Re: The Metalbot Project: an open source initiative... [message #67843 is a reply to message #67819 ] Sun, 12 May 2013 03:09 UTC Go to previous messageGo to next message
avatar PeregrineStudios  is currently offline PeregrineStudios
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I'm skeptical, but not because you don't seem like an untrustworthy guy - I've just been conditioned to be that way for anything new Smile Nevertheless, I'll be keeping my eye on it, and perhaps contributing if possible. Initial forays and experiments like this are crucial for technologies and industries to advance and not be dominated by large corporations.
Re: The Metalbot Project: an open source initiative... [message #67854 is a reply to message #66896 ] Sun, 12 May 2013 19:15 UTC Go to previous messageGo to next message
avatar UniverseBecoming  is currently offline UniverseBecoming
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It's a worthwhile endeavor. I gave you a plug on a forum that I am a part of who's members work on developing DIY 3D printing methods.

I too am working on a low cost 3D metal printing method, but I'm trying to avoid the laser aspect altogether. Laser power is great and is perfectly doable cost wise for the DIY crowd, but I like to explore untrodden territory. I prefer working on my designs alone though since there is quite a bit of profit potential for a low cost 3D metal printer. On the other hand, for others working on developing open source methods I am supportive and do participate. Whomever can get there first! Very Happy Society needs this, we need low cost 3D metal printing so that we can further evolve. The days of these mega corporations having a strangle hold on society with their long expired patents is over! Surprised It's the price they'll pay for not sufficiently investing in innovation. Wink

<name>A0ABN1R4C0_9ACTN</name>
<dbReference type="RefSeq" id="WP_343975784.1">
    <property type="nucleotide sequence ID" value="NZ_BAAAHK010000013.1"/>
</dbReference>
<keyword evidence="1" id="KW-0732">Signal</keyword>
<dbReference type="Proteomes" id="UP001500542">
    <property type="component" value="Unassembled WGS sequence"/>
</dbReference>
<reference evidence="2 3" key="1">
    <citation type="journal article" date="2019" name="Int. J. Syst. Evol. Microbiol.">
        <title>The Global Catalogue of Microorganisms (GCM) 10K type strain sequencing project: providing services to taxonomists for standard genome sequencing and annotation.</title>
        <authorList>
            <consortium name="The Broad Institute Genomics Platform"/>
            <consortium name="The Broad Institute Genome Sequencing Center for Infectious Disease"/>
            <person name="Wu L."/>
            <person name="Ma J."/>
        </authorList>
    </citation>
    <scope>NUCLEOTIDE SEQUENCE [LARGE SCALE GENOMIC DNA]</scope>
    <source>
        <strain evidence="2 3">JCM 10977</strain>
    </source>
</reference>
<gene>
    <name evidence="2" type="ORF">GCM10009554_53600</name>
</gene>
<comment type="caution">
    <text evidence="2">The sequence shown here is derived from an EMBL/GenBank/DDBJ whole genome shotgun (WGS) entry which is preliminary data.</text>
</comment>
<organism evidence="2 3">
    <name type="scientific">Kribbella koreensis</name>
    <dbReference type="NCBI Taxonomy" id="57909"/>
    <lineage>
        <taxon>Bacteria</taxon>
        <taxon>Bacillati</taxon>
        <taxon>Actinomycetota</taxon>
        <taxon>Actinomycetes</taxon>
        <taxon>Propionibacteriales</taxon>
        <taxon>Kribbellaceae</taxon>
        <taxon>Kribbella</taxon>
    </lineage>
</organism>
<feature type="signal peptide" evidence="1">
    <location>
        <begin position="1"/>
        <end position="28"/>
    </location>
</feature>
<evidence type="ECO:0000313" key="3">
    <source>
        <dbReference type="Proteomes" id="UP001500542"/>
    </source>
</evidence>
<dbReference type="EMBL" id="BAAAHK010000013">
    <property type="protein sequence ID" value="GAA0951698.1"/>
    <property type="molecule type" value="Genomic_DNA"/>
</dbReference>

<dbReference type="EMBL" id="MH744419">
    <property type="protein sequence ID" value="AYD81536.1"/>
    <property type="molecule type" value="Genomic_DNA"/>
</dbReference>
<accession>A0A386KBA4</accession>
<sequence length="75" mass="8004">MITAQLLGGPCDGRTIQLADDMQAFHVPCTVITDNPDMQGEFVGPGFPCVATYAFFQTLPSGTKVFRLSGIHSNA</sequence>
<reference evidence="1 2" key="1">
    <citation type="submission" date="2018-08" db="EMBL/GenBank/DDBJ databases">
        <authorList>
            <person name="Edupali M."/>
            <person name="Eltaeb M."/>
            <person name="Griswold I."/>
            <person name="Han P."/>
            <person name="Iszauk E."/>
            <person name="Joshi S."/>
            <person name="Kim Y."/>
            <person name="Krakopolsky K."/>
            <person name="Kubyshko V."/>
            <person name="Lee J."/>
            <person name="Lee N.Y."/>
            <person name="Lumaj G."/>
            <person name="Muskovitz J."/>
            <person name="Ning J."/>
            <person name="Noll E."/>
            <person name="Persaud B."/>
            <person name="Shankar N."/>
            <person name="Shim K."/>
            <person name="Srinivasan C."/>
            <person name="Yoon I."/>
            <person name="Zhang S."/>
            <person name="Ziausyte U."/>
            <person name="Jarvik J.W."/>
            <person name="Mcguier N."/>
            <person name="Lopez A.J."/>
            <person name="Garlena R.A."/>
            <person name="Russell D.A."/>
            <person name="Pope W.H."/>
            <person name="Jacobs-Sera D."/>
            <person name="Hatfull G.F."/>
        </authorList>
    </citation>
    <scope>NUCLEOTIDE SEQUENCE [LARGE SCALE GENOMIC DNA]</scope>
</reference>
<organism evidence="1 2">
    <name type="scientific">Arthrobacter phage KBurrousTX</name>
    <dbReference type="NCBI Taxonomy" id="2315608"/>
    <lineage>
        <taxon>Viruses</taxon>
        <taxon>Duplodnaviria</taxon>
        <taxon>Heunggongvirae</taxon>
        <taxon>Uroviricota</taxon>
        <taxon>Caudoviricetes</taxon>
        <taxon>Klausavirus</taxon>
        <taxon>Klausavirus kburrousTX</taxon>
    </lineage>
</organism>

I prefer to know nothing about everything rather than everything about nothing.  

James
Re: The Metalbot Project: an open source initiative... [message #67873 is a reply to message #66896 ] Mon, 13 May 2013 03:30 UTC Go to previous messageGo to next message
avatar aeron203  is currently offline aeron203
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Giving more people access to a beneficial technology is a laudable goal. I believe this venture is well-intentioned and will be educational for many of the participants.

but...

We need to be aware that the results we intend are often very different from what actually occurs. I would like you all to take a moment to read the latest thoughts of Jaron Lanier, in this Salon interview. Mr. Lanier is a very wise man who contributed greatly to what has become the internet that we know today. Now, years later, he has seen many of the philosophies that he and his contemporaries espoused being boiled down into a sort of dogma that can be used toward ends that do not benefit us in the way that was intended. Much like the short-sighted reward of low priced imported goods, we may be digging our own graves if we do not stop to consider the long term effects of our actions.